Arakan Army Says It Is Holding 11 Myanmar Soldiers After Fierce Weekend Fighting

The Arakan Army (AA) has taken 11 Myanmar Army soldiers prisoner and seized their weapons following a weekend clash in Chin state’s Paletwa township, which abuts volatile Rakhine state where hostilities have intensified between the two sides since late last year, an AA official said Tuesday.

The AA, a Buddhist Rakhine army fighting for autonomy in Rakhine state, captured the men along with arms and ammunition after it had overrun a strategic hill controlled by the government army on March 9 near Pyan So village in Paletwa's Pee Chaung area, said AA spokesman Khine Thukha.

The soldiers from Light Infantry Battalion 563 based in Rakhine’s Gwa township had been stationed in Paletwa under the command of Light Infantry Division 5, he said.

“The base, under the command of Light Infantry Battalion 563 based in Gwa had fired on [our positions] with heavy weapons,” Khine Thukha said. “It is about 5.5 kilometers [3.4 miles] from Pyan So village in Paletwa township.”

“The base under the tactical commander has been attacking us from that hill with heavy artillery, so we had to clear it,” he told RFA’s Myanmar Service.

“We were even able to seize backhoes they might use for mechanical equipment,” he said.

The AA said in a statement that its fighters seized 16 backhoe excavators, a dump truck, three computers, a drone, and small and heavy weapons.

The ethnic military also said that the detained soldiers are being treated well and that its central command will determine their fate.

RFA was unable to reach Myanmar Army spokesperson Brigadier General Zaw Min Tun or Colonel Win Zaw Oo of the military’s Western Command for comment on the AA’s statement.

The rebels’ statement said that the March 9 battle was the most intense one it had engaged in so far this month and that the post it seized was under the supervision of an acting tactical commander.

Kan Tin, a local lawmaker representing Paletwa township, said locals had not heard about the captures.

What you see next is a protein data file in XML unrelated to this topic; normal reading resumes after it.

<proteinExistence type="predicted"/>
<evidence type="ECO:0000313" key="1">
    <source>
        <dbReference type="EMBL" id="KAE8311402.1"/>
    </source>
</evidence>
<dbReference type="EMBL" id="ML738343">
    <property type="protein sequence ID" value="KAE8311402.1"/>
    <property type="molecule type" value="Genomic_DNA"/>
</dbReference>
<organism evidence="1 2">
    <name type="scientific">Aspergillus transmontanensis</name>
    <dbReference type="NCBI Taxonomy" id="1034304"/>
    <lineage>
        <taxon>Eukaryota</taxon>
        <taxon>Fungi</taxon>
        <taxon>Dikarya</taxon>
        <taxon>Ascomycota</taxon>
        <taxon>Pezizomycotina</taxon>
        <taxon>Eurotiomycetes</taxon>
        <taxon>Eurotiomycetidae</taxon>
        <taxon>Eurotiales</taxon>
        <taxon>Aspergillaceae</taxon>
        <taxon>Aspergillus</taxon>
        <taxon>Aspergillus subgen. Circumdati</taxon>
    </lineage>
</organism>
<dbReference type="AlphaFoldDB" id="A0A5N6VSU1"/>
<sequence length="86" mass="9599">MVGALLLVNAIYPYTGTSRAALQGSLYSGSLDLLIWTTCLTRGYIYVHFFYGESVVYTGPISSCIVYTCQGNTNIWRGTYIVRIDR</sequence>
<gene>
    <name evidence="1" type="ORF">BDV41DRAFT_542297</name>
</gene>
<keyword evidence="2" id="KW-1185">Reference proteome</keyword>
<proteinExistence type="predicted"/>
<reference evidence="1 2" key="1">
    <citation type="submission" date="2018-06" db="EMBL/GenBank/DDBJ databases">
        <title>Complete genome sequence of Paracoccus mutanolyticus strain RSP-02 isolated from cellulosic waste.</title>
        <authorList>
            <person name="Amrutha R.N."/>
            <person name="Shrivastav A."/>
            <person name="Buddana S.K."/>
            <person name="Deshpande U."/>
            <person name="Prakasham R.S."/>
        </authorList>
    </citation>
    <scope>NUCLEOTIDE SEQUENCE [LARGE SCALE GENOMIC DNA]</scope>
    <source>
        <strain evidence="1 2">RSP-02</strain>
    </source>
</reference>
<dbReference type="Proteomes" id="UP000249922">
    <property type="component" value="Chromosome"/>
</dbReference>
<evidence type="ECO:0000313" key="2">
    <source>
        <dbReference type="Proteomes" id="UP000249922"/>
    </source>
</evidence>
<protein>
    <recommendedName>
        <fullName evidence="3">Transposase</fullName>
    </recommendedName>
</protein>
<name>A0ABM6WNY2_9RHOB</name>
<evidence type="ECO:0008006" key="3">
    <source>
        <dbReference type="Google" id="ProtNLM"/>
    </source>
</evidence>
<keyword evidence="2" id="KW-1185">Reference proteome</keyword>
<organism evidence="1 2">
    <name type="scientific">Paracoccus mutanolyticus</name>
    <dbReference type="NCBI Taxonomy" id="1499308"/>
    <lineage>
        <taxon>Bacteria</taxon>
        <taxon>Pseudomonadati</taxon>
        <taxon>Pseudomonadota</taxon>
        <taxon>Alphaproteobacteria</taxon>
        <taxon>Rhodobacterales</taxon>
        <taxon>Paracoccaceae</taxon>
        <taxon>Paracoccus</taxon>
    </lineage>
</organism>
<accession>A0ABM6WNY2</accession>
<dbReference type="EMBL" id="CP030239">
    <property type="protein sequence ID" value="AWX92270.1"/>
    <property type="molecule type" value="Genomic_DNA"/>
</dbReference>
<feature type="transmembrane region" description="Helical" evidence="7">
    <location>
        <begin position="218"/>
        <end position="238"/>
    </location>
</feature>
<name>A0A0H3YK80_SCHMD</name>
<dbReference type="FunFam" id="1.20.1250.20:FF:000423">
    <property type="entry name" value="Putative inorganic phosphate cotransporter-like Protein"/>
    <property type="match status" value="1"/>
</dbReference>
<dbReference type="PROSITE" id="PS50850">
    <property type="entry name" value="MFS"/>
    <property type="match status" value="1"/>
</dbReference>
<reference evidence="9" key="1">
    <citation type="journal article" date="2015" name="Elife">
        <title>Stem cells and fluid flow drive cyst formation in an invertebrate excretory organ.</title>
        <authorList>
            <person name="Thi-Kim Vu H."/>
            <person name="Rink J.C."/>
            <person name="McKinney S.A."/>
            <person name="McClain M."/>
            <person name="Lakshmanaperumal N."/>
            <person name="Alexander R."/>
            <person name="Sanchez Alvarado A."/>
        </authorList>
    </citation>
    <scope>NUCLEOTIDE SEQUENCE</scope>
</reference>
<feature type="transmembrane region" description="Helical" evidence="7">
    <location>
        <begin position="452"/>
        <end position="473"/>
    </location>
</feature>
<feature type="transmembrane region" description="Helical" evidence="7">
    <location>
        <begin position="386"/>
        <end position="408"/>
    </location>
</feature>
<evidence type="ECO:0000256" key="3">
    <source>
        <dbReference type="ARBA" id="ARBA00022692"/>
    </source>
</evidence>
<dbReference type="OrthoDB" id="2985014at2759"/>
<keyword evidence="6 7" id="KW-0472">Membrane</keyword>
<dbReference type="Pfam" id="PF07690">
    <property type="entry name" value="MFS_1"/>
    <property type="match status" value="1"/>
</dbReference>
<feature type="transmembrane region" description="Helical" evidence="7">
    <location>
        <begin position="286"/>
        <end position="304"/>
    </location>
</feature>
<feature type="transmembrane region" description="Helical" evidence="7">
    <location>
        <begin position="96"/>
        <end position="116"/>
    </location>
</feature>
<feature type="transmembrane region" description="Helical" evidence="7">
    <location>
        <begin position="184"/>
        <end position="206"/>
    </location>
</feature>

“Maybe it’s just a rumor,” he told RFA. “It’s impossible that would happen without our knowledge.”

“People from Pee Chaung frequently come to Paletwa, but there is no access for phone communication, so this news can’t be confirmed,” he added. “We hear reports of on-and-off clashes; we’ve heard about brief clashes, but nothing from the Pee Chaung area.”

A growing concern

Zaw Htay, a spokesman for Myanmar’s President’s Office, told reporters on Tuesday after a meeting in Naypyidaw with representatives of another ethnic armed group, that the Rakhine crisis is a growing concern in terms of security, development, and the transition to democracy not only for the state itself, but also for the entire nation.

He also said the AA is welcome to sign the government’s nationwide cease-fire agreement (NCA), a truce with the Myanmar military that 10 other ethnic armies have signed, even though the government has excluded the Arakan force from inking the truce in the past because of its ongoing hostilities with the national army.

The Myanmar military in December declared a four-month unilateral cease-fire in five of its command regions, excluding Rakhine state, in an attempt to jump-start the country’s stalled peace process with the ethnic armed groups that have not signed the peace accord.